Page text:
Individual differences in experiencing visual imagery

One frustration with studying visual memory is that we have no way to directly experience what someone else sees in their mind. When trying to understand individuals’ memories about uncontrolled events, we rely mainly on verbal descriptions of visual memories and individuals’ feelings of confidence in the clarity and vividness of those memories. There is a lot of variability here. Some people believe that their visual memories are as clear and high-fidelity as a photograph (though there are very few examples of this fidelity being put to a convincing objective test; see this article for an overview). Other people report experiencing no visual imagery at all (see here and here for descriptions and discussion), even when asked to imagine something that should be extremely familiar. Most of our experiences probably fall somewhere in between these extremes.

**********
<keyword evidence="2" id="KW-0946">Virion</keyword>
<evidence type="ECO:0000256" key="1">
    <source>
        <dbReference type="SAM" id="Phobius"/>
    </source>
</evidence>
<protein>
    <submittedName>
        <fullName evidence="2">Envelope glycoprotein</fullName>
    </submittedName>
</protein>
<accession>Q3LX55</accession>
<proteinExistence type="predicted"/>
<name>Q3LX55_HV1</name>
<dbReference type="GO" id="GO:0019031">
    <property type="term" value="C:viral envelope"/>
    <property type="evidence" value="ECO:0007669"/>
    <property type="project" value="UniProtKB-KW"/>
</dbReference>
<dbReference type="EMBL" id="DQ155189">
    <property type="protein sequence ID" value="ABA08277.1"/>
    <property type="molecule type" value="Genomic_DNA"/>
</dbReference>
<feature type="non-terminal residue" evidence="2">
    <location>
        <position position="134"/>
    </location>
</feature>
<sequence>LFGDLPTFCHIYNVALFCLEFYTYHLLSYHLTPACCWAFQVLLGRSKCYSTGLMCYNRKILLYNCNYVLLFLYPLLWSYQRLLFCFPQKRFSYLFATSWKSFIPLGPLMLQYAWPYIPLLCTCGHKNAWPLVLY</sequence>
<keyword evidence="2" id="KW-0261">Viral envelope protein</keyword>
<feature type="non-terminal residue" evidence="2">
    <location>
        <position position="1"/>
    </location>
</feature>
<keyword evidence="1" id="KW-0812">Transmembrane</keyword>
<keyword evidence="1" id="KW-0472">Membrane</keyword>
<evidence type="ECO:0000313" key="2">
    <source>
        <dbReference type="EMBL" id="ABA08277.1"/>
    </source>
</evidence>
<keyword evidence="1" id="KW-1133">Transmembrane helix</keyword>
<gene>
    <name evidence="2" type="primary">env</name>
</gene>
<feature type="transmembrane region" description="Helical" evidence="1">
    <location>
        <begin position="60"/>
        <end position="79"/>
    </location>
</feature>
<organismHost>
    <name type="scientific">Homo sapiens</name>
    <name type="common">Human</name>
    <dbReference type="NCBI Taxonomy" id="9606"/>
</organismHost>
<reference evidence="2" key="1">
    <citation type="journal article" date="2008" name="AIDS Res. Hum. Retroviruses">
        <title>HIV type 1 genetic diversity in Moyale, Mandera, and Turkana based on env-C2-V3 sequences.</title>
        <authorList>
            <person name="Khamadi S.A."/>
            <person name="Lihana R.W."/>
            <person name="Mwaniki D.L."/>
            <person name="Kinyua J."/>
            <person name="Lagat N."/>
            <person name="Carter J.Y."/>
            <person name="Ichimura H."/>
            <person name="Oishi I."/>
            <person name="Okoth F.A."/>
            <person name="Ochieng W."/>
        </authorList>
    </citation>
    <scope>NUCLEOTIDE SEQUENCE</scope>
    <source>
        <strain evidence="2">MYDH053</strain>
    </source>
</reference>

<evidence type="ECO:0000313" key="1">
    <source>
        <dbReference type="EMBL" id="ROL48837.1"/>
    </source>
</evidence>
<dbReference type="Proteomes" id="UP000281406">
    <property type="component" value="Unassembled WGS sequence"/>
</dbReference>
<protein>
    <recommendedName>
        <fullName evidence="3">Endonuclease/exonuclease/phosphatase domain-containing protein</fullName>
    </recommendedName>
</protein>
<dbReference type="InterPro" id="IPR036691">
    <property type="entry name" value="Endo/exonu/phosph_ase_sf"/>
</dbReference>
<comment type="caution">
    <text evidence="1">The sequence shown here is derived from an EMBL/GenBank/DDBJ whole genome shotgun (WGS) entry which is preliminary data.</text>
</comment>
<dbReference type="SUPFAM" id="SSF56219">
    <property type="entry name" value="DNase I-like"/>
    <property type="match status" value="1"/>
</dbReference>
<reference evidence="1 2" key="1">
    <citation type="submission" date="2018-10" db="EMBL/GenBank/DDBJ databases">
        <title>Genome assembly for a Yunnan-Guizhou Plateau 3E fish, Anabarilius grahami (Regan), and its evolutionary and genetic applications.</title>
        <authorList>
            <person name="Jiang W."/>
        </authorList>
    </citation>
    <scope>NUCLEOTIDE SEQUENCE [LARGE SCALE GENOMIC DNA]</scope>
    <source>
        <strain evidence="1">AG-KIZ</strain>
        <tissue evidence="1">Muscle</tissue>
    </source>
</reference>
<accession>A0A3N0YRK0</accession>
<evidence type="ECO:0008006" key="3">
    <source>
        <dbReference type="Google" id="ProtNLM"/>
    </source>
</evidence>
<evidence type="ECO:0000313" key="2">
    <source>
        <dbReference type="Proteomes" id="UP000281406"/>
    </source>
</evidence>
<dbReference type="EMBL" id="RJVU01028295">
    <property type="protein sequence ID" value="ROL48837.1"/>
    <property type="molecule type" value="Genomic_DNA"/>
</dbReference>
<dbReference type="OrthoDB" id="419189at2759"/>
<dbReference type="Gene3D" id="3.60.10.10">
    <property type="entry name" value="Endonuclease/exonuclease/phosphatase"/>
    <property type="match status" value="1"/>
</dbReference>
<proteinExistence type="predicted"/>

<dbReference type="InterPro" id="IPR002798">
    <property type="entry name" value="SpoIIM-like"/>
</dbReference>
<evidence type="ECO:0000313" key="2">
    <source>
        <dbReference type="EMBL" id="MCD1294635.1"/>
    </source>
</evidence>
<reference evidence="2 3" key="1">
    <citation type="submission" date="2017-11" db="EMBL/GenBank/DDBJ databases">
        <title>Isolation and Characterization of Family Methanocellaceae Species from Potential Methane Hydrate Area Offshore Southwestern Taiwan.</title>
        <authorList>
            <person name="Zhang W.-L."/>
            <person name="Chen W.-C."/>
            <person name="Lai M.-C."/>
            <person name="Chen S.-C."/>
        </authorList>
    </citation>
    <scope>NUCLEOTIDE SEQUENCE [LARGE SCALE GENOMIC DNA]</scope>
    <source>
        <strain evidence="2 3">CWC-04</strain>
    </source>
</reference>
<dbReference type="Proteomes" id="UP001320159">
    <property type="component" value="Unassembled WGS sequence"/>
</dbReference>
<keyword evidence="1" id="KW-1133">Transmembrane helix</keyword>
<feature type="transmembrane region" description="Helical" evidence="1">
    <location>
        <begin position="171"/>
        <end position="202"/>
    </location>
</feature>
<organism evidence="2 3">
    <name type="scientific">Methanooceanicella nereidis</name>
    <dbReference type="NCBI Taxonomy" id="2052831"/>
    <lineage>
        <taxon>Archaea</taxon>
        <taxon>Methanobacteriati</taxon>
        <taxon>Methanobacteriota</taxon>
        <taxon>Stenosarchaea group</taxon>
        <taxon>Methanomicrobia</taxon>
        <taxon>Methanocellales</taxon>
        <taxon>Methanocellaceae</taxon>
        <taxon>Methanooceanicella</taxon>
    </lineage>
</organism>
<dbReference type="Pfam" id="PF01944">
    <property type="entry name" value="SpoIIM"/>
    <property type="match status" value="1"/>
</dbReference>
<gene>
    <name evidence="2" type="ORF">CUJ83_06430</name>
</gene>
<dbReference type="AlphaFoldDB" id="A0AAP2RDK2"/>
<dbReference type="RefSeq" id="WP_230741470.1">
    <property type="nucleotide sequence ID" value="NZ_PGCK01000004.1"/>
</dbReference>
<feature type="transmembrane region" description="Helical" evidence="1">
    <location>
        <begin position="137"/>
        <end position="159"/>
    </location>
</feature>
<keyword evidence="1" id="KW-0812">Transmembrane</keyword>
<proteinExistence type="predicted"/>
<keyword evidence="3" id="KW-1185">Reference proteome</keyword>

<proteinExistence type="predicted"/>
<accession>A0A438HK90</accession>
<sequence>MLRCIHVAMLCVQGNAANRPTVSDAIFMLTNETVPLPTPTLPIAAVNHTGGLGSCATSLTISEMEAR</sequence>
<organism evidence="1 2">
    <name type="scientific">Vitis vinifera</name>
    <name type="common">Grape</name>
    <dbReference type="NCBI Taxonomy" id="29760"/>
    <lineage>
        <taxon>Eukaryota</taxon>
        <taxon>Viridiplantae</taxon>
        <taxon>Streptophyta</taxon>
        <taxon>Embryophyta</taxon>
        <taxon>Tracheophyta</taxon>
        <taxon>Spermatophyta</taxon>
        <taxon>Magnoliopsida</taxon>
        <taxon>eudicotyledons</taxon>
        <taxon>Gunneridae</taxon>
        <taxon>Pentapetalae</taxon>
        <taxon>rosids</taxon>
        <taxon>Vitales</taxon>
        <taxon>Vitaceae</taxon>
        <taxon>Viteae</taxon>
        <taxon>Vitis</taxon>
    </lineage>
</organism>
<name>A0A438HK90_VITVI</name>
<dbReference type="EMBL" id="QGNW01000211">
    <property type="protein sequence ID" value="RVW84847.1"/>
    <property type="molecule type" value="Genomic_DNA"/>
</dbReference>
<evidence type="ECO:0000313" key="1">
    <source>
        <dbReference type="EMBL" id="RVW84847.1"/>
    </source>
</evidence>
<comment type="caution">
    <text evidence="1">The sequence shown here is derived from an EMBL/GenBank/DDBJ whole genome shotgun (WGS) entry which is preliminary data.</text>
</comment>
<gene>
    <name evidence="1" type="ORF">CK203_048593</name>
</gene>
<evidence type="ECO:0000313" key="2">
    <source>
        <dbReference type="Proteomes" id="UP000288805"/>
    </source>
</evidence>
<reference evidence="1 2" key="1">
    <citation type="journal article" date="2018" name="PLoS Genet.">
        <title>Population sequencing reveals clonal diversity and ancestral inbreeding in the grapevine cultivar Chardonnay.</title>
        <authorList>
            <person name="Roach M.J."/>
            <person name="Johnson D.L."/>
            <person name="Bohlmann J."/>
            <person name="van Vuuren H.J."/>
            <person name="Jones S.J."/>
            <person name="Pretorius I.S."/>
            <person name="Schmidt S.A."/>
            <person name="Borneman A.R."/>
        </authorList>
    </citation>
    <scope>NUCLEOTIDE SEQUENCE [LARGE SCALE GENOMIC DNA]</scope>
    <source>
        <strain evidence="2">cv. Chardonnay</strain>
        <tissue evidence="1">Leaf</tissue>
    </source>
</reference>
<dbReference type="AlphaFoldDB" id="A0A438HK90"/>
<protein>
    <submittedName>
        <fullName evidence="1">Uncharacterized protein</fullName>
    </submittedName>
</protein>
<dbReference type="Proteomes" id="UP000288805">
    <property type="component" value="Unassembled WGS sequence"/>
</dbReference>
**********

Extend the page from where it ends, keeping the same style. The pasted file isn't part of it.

My student Gintare Siugzdinyte is currently studying individual differences in visual imagination experiences, and hoping to attract a large and diverse sample to respond to a short questionnaire. Later in 2017 after we have analyzed these data, I can provide an update about what we learned about visual imagery from this survey. You can find our survey here. Thanks very much for your help!

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— December 22, 2016

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